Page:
Should the Drinking Age in the United States be Lowered to 18?

English Comp II- Visual Aid 2by Evan Price

Having undergone the experience of dealing with law enforcers with an alcohol related offence, I have prevented myself from being put into the category of college “binge” drinkers. Seeing my bank account go from $300 on Monday to $100 by the end of Sunday was an every week type of thing. This was happening because I was abusing alcohol due to the fact that I just couldn’t wait to hit age of 21. While being assigned to go to an eight hour diversion class, walking in and seeing the people there made me feel uncomfortable and I felt horribly out of place. I thought, what have I done with my life? As the class began people were asked to go around and state their name and what their offence was. As people were stating their names and offence I was overwhelmed with a room full of druggies and alcoholics. As I sat nervously in my chair, tapping my foot, drumming on the table and biting my nails as I waited for my name to be called. As my name is called I stand up and speak loudly enough so that the entire room can hear. “My name is Evan Price and I am here for a Minor in Possession charge” but is this really what a teenage kid needs to be doing to show him that alcohol is illegal until 21?

As the years go on we have seen that in over two decades with its implementation, the legal drinking age law was enforced at age 21. This drinking age law has created an atmosphere in which drinking terms such as “binge” and “pregame” have come into teenagers life’s to describe their choices about alcohol; in which the drinking age law is typically and carelessly overlooked by teenagers and adults alike. Whereas colleges and communities across the United States are tortured and have to deal with out-of-control house parties, property damage, and loud-mouthed drunks due to immature attitudes towards the drink. When 67,500 people, in the United States, were asked about their alcohol and drug use over the past year, “more than half of all Americans aged 12 or older report that they are current drinkers” (T, Buddy par. 1). With this being said college presidents/officials back in 2008 got together from some of the top universities across the nation to propose the idea of lowering the drinking age due to the fact of an up rise of binge drinkers among teenagers across the U.S. With the lowering of the drinking age teenagers will learn how to responsibly drink alcohol.

Binge drinkers across the U.S. are aware of the negative consequences that they may entitle during their life time. Proposing that many underage alcohol drinkers should quit their habits is an ineffective to teenagers. It takes a ton of understanding to help encourage a teenager to deal with the steps of stepping away from the brown bottle syndrome. By telling an underage drinker to quit drinking is like telling a person who loves animals to, “just get rid of them,” it’s nearly impossible. Even though, grisly awareness from outsiders is remarked as an unfriendly warning to those who have dealt with the consequences and are still not rising to the occasion to say no to underage drinking. Yes, individuals are competent enough to break habits, by altering and engaging in a different lifestyle. Therefore, with that being said, the government should lower the legal drinking age in the United States to 18.

We are challenged with a law that goes out of our reach of are traditional attitudes. In which one of these reassures us about the violation to people who abuse the drink. Historically, we have seen that during the Vietnam War the 26th Amendment in 1971 allowed and provided underage citizens that were 18 years of age to legally have the right to vote, while also allowing them to be put into the draft to fight in the war. President Dr. James Wright of Dartmouth College emphasizes that “if the nation could send an 18-year-olds to Iraq and if the College could send its students to off-campus programs in places where drinking was not regulated below age 21, then it should be deemed reasonable that students be able to drink legally at the age of 18 in the United States” (Hanson Par. 2). With this constitutional acknowledgement of teenagers being given authority as adults was fundamental for promising the right for 18 year-olds to drink. With these teenagers being given that right much of the youth of the nation was much more mature and was taught on how to drink responsibly.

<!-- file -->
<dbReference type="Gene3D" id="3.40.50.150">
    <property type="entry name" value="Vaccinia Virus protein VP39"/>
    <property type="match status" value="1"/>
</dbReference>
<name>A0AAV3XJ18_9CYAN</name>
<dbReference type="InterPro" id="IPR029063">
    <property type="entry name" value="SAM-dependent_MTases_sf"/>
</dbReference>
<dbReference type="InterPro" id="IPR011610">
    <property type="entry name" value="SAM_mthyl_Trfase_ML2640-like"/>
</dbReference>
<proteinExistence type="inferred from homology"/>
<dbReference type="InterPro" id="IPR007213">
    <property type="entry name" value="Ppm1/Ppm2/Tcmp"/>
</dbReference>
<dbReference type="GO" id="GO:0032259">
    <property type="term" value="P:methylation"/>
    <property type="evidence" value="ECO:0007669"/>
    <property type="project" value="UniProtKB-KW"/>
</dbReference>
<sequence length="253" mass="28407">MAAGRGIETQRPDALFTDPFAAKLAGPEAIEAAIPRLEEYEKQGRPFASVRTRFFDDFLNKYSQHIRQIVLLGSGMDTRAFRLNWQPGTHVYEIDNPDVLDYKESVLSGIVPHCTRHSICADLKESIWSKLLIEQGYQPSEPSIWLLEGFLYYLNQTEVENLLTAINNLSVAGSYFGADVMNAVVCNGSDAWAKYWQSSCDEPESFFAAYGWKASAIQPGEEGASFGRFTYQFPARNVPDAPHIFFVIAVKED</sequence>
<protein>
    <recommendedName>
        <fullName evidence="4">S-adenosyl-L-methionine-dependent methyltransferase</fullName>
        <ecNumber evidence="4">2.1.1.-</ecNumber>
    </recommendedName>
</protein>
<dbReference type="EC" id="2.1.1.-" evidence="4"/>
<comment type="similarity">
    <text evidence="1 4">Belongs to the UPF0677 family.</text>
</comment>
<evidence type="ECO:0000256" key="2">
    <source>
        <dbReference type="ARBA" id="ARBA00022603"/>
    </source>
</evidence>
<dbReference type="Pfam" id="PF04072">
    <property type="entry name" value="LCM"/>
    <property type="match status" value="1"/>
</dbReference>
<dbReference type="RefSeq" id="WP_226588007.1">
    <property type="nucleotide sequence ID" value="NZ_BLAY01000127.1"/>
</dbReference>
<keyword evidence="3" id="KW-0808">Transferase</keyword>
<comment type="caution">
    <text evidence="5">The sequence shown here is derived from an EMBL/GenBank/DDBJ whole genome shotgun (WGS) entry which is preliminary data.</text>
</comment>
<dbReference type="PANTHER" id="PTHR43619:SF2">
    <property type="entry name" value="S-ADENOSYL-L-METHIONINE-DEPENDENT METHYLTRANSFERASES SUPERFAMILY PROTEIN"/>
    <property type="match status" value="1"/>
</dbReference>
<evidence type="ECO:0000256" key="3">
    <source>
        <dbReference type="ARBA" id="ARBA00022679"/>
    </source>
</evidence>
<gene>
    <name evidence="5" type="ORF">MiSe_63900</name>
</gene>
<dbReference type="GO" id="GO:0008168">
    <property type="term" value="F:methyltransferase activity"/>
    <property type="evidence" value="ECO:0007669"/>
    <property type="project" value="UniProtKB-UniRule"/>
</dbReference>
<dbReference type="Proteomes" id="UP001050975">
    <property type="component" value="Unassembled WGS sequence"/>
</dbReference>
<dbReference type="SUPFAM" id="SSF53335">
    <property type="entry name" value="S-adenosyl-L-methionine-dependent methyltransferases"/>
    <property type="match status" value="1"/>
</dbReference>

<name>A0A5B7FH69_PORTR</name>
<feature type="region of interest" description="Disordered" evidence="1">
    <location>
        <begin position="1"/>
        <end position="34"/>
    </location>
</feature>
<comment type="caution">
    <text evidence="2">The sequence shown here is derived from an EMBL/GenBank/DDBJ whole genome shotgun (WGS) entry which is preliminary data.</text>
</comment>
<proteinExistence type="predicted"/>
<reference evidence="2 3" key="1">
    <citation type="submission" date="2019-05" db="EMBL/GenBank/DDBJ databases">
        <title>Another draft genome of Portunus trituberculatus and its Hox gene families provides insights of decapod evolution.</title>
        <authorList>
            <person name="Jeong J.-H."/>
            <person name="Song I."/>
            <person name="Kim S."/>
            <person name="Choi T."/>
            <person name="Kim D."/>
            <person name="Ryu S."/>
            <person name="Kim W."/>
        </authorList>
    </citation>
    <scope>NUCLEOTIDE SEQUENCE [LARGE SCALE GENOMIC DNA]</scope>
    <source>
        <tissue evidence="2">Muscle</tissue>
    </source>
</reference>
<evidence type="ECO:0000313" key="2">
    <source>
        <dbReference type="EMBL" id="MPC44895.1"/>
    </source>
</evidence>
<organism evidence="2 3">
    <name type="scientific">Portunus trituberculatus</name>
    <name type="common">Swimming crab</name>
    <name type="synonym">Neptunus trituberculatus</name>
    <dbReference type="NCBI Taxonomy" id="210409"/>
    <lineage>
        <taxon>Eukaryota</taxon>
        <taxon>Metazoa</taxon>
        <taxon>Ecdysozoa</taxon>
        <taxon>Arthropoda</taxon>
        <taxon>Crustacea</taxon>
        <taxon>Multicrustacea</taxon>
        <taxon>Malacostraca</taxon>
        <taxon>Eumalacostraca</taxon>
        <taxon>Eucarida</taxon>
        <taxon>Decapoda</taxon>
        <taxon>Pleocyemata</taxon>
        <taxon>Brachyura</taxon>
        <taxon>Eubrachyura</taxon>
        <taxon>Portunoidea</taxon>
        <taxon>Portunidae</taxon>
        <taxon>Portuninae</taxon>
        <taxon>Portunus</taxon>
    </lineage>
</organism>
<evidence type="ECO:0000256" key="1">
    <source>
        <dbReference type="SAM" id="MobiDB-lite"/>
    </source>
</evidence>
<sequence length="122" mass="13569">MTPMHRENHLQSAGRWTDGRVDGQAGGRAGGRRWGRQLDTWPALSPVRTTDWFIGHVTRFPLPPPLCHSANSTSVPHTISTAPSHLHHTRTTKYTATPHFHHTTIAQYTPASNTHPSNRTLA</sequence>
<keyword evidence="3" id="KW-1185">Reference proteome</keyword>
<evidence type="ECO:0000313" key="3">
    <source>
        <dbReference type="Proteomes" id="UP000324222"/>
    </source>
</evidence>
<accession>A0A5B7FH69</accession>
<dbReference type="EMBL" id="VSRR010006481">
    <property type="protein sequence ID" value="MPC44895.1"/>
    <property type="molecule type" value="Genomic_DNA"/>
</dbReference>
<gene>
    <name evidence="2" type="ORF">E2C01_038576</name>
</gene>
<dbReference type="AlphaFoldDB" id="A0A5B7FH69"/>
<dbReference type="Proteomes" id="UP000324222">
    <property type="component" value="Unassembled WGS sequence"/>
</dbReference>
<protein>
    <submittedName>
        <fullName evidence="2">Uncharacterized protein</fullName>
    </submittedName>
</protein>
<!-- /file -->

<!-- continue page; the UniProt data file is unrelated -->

Within today’s society teenagers are not being taught enough and parents and teachers are not setting a good example for teens in America. According to Ruth Streeter, a producer for 60 minutes on CBS news, states that “Alcohol education is what we need and that is a very important part of our proposal. And by that I don’t mean temperance lectures and I don’t mean prohibition, nor do I mean encouragement to drink (Streeter 4).” So with a better knowledge about this beverage lowering the drinking age would show that teenagers would mature at a younger age and would offer a more positive behavior towards drinking.

Without feeling the need to hide, “It has to start somewhere, it has to start sometime. What better place than here? What better time than now?” (Rocha). The choice is simple; lowering the drinking age to eighteen would help mature young women and young men, offer better education on how not to abuse the drink later in life and reduce “binge” drinking on campuses making college a safer place.

Works Cited

Hanson, David J. “”We Would All Be Better off If the Drinking Age Were 18″” “We Would All Be Better off If the Drinking Age were 18” N.p., 04 Dec. 2013. Web. 04 Dec. 2013.

Rocha, Zack. Rage Against the Machine. Rec. 6 July 1997. Epic Associated, 1992. CD.

Streeter, Ruth. “The Debate On Lowering The Drinking Age.” CBSNews. CBS Interactive, 01 Mar. 2010. Web. 25 Sept. 2013.

T, Buddy. “How Many People Drink Alcohol in the U.S.?” Alcoholism. N.p., 17 Jan. 2011. Web. 06 Oct. 2013.


10 thoughts on “Should the Drinking Age in the United States be Lowered to 18?

  1. The reason to lower a law because people are already doing it is not well thought out. There have been studies done on those that start drinking at a younger age, the greater chance of alcohol dependency in later life. I don’t believe lowering it would make people mature quicker. You can already see people in there 20s-30s abusing alcohol while most young adults aren’t fully developed until mid-20s. I do feel the drinking age should be lowered, but solely on the fact that we are treated and expected to have responsibilities of an adult at age 18/19. I do like the points about voting and being sent to war, because we are expected to act like adults at that age.